Data analysis of the GTL flight

Data from the GTL flight will be used by scientists in Qatar to further quantify GTL Jet Fuel use benefits. Qatar Airways chief executive officer Akbar Al Baker, who was onboard the flight, says: "Qatar Airways is proud to be associated with this consortium and to become the world’s first airline to use this new fuel technology on a commercial passenger flight.

"We expect this alternative fuel to provide benefits, particularly the improvement of air quality. This milestone flight is the first step in making this alternative fuel available to airlines. Qatar Airways looks forward to continuing to work with the consortium members to further develop this exciting project and commit towards a cleaner environment."

"We expect this alternative fuel to provide benefits, particularly the improvement of air quality."

GTL kerosene will be produced in commercial quantities by the Pearl GTL project, currently under construction by Qatar Petroleum and Shell. The project is expected to produce around one million tons per annum of GTL kerosene from 2012, enough to power a typical commercial airliner for half a billion kilometres (equivalent to carrying 250 passengers around the world 4,000 times) when used in a 50% blend to make GTL Jet Fuel. GTL Jet Fuel, with GTL kerosene up to 50%, was fully and unconditionally approved as safe for use in civil aviation by ASTM International (originally known as the American Society for Testing and Materials) last month. The approval followed two years of separate research and discussion by the ASTM specification group, a separate consensus body consisting of producers, equipment manufacturers and consumers of aviation fuel.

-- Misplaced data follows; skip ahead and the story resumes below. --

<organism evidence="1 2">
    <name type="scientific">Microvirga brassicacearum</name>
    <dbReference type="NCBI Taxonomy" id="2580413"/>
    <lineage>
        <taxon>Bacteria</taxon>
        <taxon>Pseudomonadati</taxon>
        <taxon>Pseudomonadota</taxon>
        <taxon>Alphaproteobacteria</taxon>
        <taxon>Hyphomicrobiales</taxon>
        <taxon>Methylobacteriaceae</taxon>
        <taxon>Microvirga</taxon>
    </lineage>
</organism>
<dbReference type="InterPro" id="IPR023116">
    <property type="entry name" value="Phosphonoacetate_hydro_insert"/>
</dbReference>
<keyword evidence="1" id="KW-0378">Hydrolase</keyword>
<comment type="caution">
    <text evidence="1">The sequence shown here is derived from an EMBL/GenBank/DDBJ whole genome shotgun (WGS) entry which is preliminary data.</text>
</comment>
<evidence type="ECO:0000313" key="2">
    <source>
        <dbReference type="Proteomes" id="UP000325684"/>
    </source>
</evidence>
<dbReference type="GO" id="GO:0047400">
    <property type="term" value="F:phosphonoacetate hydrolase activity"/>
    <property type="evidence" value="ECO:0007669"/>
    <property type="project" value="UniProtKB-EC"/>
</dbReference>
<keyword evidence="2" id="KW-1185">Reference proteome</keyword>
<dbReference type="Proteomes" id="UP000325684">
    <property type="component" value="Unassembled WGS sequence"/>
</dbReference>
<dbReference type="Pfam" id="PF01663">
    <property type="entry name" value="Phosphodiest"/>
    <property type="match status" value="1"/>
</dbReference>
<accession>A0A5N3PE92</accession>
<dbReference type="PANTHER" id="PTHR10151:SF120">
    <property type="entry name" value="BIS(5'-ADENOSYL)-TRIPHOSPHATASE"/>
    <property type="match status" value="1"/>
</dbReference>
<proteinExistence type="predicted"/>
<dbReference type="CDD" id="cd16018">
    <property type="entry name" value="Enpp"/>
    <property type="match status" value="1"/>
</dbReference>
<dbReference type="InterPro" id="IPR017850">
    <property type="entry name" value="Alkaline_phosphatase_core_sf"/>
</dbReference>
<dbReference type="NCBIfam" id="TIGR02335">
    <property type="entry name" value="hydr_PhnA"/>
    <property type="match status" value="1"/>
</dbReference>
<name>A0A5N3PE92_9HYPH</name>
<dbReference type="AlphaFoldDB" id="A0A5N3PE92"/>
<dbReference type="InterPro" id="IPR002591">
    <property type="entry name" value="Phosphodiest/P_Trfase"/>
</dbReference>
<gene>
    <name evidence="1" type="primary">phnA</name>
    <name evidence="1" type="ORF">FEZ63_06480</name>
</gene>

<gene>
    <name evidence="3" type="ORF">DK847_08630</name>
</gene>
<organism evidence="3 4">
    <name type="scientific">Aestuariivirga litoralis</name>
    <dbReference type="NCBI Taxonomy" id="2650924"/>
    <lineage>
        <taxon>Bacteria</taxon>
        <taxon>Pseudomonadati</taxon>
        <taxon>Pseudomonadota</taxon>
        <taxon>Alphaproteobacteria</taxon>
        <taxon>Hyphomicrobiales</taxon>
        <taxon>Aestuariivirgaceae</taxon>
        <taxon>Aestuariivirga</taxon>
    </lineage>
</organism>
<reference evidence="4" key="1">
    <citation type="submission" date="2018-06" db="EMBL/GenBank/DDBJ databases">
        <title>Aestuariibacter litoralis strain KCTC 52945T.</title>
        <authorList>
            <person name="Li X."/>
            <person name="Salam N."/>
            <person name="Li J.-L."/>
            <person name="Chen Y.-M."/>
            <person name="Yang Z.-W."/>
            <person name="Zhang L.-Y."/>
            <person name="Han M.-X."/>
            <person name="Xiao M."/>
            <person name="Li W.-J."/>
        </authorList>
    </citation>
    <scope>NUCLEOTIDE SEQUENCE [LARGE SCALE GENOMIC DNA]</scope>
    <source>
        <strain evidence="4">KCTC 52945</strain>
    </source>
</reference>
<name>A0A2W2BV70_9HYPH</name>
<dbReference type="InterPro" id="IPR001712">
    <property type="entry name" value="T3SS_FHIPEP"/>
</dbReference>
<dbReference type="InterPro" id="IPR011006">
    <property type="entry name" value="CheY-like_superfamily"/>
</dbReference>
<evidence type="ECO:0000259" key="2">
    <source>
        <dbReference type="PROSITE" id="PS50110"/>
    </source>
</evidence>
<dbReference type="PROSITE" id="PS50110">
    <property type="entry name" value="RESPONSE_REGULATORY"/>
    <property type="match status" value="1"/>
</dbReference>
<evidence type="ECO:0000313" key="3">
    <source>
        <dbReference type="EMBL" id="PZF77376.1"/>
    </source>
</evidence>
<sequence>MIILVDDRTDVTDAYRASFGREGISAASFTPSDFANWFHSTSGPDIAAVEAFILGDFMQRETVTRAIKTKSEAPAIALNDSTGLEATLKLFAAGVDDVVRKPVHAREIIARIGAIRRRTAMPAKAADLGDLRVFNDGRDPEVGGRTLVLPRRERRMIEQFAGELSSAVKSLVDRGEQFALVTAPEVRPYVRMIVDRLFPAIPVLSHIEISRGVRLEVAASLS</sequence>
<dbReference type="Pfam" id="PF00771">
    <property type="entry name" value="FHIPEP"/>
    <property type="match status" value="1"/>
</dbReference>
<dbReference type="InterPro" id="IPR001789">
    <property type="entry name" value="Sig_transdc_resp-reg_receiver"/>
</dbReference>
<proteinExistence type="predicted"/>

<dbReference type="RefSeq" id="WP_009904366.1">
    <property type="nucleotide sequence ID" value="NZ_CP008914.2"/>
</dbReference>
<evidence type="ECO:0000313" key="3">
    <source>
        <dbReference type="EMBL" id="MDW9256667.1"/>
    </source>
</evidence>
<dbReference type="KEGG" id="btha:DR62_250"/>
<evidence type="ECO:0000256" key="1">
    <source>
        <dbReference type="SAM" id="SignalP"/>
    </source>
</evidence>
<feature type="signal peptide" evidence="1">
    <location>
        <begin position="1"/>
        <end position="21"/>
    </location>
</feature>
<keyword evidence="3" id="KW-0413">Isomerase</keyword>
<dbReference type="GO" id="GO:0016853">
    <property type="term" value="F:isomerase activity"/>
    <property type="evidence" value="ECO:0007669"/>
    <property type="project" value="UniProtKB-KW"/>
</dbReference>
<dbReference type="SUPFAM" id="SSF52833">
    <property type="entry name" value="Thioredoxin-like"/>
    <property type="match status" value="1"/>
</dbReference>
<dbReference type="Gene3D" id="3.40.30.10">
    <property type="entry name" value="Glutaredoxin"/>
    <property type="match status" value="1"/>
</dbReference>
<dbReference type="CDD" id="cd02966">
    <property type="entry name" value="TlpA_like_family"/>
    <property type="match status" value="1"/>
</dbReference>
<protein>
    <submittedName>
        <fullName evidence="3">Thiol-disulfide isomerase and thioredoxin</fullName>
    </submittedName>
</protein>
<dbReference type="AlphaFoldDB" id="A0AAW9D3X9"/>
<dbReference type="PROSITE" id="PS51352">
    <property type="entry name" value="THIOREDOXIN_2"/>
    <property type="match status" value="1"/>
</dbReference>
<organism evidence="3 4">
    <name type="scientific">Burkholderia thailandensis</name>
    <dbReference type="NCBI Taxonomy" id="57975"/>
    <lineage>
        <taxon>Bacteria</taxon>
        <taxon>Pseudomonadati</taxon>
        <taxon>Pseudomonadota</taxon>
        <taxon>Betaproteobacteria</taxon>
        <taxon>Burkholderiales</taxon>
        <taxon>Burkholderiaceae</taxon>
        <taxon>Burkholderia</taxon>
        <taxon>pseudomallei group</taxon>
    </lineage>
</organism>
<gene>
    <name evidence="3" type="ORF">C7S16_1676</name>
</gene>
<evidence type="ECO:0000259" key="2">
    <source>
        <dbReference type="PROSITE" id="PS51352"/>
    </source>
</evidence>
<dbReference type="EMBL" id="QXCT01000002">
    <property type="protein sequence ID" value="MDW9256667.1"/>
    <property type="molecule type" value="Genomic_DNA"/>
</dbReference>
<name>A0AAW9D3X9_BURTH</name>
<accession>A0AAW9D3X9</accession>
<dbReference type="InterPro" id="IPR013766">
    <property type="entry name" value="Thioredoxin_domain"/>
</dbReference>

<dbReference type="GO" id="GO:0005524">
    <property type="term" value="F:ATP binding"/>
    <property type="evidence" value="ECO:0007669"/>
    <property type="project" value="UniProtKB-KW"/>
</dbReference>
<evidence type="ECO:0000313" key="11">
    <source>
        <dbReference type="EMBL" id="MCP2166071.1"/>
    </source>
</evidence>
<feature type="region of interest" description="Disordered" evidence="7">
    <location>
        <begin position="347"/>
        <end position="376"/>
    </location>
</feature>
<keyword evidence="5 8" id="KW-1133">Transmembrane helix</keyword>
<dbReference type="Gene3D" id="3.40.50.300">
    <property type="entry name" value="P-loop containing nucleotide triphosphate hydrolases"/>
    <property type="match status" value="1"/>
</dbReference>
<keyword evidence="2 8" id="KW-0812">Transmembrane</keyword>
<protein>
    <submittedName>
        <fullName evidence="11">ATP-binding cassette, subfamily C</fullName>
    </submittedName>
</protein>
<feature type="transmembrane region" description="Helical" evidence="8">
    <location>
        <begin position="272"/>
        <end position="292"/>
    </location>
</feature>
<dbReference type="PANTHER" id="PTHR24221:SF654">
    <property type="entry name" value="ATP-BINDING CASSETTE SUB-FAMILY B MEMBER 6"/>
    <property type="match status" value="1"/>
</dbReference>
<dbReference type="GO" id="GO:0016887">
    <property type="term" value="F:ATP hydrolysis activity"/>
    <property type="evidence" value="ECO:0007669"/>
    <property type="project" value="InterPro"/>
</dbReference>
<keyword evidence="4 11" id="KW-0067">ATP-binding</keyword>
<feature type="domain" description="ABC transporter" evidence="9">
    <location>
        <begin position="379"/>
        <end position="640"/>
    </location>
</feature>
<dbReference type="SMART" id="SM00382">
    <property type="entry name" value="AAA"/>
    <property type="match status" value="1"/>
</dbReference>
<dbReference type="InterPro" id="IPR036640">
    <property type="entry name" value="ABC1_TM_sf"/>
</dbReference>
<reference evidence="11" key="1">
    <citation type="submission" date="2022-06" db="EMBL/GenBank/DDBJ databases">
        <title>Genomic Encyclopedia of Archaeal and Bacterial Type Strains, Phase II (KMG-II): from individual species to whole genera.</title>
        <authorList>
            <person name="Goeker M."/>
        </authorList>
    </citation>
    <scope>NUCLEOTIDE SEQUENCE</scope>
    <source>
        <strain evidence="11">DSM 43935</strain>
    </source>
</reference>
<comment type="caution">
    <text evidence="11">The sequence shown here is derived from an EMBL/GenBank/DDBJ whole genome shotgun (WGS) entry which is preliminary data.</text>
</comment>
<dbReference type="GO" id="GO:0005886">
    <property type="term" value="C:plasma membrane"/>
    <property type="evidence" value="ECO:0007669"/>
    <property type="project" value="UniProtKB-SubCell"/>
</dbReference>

Sjoerd Post, vice-president, Shell Aviation says: "Today’s flight opens the door to an alternative to oil-based aviation fuel. Shell has been developing the technology to convert natural gas into valuable liquid transportation fuels, lubricants and chemical feedstocks for over 30 years. We are now well on the way to launching GTL on a world scale for the first time thanks to our partnership with Qatar Petroleum."

Airbus’ senior vice-president public affairs and communications, Rainer Ohler explains: "The journey from the A380’s historic first GTL flight by a civil aircraft, to today’s historic first passenger flight using GTL, shows that drop in fuels are real and viable. This is a major breakthrough, which brings us closer to a world where fuels made from feedstocks such as wood-chip waste and other biomass is available for commercial aviation. Airbus predicts that in 2030, up to 30% of jet fuel will be alternative."

In an earlier phase of the research work, in February 2008, a test Airbus A380 flew from Filton in the UK to Toulouse in France in the first ever use of GTL Jet Fuel to power an airliner.